Freemius Makers' Meetup competition to win AirPods

With a wacky cocktail in hand, Jack Arturo was the winner:

I’m happy to say that the event was packed! 66 out of 79 attendees showed up — in other words, 83%. That’s an A for the Makers’ Meetup, Taipei 🧑‍🎓 Our guests only started leaving at around 20:30, which I think crowned the success of the night on a high note.

Entrance of Freemius Makers' Meetup.
Freemius Makers' Meetup sign on table.
Guests at Freemius Makers' Meetup.
Vova Feldman with guests at Freemius Makers' Meetup.
Hadas Golzaker taking a selfie with guests at Freemius Makers' Meetup.
Hadas Golzaker with guests at Freemius Makers' Meetup.
Guests at Freemius Makers' Meetup.

Makers’ Meetup in Taipei was honestly yet another epic event that I’m super proud of. To all the attendees — thanks for popping in, you all rock. To see how much, click play:

Day 3: WordCamp Asia 2024 Comes to an End and We Show Off Our Killer Dance Moves

I think the final day of the conference was pretty successful. Hadas and I did some work to ensure attendees received the post-Makers’ Meetup follow-up email thanking them for attending.

We then went to the conference venue and handed the AirPods to our Makers’ Meetup competition winner, Jack Arturo. His reaction was priceless!

We connected with a diverse mix of software product founders, media personalities, and influential figures in the sponsors’ area. Throughout the rest of the day, I had awesome discussions with software creators, exchanging ideas and experiences over lunch and beyond.

Then we headed back to the hotel for a well-deserved hour-long nap before the afterparty. We arrived at the venue but decided to opt for dinner at a BBQ restaurant before we put on our dancing shoes.

The afterparty was at Maji Maji and it looked pretty hip. It had restaurants, bars, small shops, etc. The afterparty officially started at 19h00, but, when we got there, it didn’t have much of a party vibe. We got meal and drink tokens from participating vendors, but the choices were limited, and the food that was for free was pretty low-quality.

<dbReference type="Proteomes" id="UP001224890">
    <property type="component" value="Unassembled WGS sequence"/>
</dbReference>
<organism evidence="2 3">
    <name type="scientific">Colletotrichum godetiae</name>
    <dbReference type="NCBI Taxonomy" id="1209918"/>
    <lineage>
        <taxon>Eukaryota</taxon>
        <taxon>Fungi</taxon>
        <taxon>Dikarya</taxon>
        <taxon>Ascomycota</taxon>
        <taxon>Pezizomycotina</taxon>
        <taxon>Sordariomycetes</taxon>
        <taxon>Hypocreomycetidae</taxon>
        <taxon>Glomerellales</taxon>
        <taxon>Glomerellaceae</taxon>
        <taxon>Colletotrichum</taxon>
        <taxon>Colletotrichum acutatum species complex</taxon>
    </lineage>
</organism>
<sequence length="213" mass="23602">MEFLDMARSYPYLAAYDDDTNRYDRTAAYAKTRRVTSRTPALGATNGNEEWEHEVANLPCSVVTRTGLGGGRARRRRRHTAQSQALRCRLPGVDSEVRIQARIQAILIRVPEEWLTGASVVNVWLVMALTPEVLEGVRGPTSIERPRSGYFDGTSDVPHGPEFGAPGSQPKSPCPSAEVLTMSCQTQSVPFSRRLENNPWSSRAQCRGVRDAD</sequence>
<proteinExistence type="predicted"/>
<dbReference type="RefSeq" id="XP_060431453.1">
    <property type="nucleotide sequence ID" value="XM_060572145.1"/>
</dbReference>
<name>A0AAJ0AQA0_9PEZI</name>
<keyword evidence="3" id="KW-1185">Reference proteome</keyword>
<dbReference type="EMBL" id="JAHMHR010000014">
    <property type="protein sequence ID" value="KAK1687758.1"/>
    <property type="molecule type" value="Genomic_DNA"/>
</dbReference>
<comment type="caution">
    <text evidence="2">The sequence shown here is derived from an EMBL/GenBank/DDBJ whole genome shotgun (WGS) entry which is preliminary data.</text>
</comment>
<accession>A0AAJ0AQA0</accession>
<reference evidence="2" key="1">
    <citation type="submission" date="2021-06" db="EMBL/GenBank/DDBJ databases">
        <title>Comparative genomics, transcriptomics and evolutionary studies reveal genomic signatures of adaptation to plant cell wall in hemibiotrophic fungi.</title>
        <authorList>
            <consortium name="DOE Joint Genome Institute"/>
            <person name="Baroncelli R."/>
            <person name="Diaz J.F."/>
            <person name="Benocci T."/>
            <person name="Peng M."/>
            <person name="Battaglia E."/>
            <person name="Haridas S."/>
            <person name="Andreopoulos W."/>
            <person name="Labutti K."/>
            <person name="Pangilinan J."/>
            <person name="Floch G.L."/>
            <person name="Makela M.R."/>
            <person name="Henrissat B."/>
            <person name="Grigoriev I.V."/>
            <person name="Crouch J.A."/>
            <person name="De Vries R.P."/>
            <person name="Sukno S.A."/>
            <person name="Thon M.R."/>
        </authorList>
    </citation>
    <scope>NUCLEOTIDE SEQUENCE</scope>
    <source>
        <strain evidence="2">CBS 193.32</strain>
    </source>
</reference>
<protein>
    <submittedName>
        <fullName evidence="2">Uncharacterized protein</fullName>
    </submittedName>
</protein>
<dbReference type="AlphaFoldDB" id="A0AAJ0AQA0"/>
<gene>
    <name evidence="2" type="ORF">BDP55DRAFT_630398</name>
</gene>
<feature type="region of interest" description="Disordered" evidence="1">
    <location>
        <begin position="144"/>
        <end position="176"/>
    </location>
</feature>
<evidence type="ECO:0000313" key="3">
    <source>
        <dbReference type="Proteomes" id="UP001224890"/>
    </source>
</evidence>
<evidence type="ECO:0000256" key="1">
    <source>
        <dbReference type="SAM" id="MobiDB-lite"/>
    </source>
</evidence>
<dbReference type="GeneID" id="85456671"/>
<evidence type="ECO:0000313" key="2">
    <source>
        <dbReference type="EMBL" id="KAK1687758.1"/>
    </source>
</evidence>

There was some live music played by cover singers (who were pretty good) but the venue was too big, scattered, and cold — the energy just wasn’t there. Hadas and Nathan decided to call it a night early on.

The party only really started at midnight, when DJs started playing in the bars and they filled up with locals and tourists who weren’t afterparty attendees.

While this was fun, it was hard to have conversations with people as the bars were crowded and the music was loud.

I think the main problem with the venue is that it was too open… too scattered — it didn’t feel like an exclusive gathering space for the WordPress community where we could all party together. I’m not trying to be overly negative or anything — I did have fun 😅 It just wasn’t ideal.

Recession and ‘Going Corporate’: A Few Thoughts on WordPress and WC Asia

Compared to other WordCamps, there wasn’t much swag on offer and it looked like sponsors had cut back spending on their booths. Very few side events happened, and if they did, they were either very targeted (e.g., team-building activities) or conservative on budget. Some examples: